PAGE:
(Rikke Wettendorff is a regular contributor to the jonestown report. Her other article in this edition is Remembering Peter Elsass: The last “outsider” to visit Jonestown. Her collection of articles on this site may be found here. She can be reached at email@example.com.)
Glenda came into my life through chance. I was editing texts for the jonestown report, and Glenda’s first contributions to the site just happened to be assigned to me. I could not have been happier. It was obvious from the outset that Glenda had something on her mind and was intent on sharing it.
I think Glenda wrote three articles for the report that year. The first thing I noticed about them was that she never put herself in the spotlight. Rather she wanted to shine a light on the people of Peoples Temple, including her friends and – most notably – her sister, Darlene Ramey, so many of whom died on 18 November. She wanted the world to know about the camaraderie, the fun, and the daily life as seen from a teenager’s perspective, how they managed to find little pockets of fun and freedom in a fairly regulated existence inside the Temple, and how they danced and talked about boys like teenagers do.
This was how Glenda wanted them to be remembered. She had a wonderful eye for details, and the people she wrote about really came alive in her writings. But she also wrote movingly about the grief of losing her sister and how the silence between them was painful, yet also somehow a message to her throughout her life:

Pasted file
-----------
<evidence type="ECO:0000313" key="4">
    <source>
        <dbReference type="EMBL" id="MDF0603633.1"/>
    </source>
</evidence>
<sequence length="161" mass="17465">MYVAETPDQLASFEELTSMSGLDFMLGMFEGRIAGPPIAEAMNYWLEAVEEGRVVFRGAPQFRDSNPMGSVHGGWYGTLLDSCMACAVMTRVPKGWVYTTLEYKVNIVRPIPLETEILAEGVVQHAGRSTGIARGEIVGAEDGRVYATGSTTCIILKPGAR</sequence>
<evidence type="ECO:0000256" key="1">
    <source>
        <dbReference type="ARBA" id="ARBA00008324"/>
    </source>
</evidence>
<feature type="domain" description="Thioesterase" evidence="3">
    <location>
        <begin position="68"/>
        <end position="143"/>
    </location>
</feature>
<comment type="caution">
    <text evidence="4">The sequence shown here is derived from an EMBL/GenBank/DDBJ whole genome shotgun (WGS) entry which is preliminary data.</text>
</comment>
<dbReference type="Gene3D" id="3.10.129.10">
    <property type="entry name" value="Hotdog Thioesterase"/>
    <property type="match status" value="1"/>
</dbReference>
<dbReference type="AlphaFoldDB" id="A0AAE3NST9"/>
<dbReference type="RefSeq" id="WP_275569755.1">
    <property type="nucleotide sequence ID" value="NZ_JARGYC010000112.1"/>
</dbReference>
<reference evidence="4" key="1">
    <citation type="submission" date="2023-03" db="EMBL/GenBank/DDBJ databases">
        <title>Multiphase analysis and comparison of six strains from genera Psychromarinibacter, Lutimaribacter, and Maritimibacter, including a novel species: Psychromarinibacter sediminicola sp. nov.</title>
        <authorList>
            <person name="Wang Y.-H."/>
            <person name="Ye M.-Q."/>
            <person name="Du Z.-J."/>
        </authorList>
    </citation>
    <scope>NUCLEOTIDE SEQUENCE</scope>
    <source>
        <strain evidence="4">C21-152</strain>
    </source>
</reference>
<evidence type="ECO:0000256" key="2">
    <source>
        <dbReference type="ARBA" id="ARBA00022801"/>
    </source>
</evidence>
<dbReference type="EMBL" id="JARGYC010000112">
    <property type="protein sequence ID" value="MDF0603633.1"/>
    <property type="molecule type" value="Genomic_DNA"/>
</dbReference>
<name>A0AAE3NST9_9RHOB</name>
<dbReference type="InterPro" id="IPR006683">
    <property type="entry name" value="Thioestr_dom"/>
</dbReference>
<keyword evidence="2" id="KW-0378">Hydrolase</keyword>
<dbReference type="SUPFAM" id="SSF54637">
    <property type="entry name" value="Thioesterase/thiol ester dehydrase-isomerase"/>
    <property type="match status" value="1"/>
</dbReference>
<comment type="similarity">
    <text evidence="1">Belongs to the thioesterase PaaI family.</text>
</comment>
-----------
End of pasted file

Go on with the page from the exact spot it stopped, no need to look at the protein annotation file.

Her unspoken words are the most painful part of her death. Whoever said that time heals all wounds must not have known to tell time. (…) I can hear her in the silence. I hear her regrets, her sorrows, and her pain. I hear her saying, ‘it’s time to let go, time to stop saying I’m sorry. Time to stop mourning and learn to dance again. Time to hug somebody and laugh again.’
Her Silence Carries a Message – remembering my sister Darlene Ramey
Although I never had the pleasure of meeting Glenda outside my inbox or social media, I am happy to have been able to call her my friend. I can say without a shadow of doubt that I have never met anyone quite like Glenda before. She was a woman of faith, always able to make sense of even the most meaningless occurrences through the Scriptures, which was a fascinating thing to witness. It seemed Glenda’s faith was an endless source of comfort and hope, something those of us who are not so inclined probably cannot help but feel a little envious of.
Glenda was also funny and ready to laugh at everything, not least herself. And she made the funniest posts on Facebook, the best starting with something like “Excuse me, but I am in one of my moods,” followed by a rant of some sort. Glenda was also a family woman, loved by her daughters, her wider family and her community. And boy, did she love them back. With all of her might. And she never forgot her sister, Darlene, and she made sure that we never will either.
Glenda, you made the sun shine a little brighter. May you rest in peace.
(Glenda Randolph Bates died in March 2022 of pancreatic cancer. A second remembrance, by Fielding M. McGehee III may be found here. A full list of Glenda’s contributions to this site may be found here.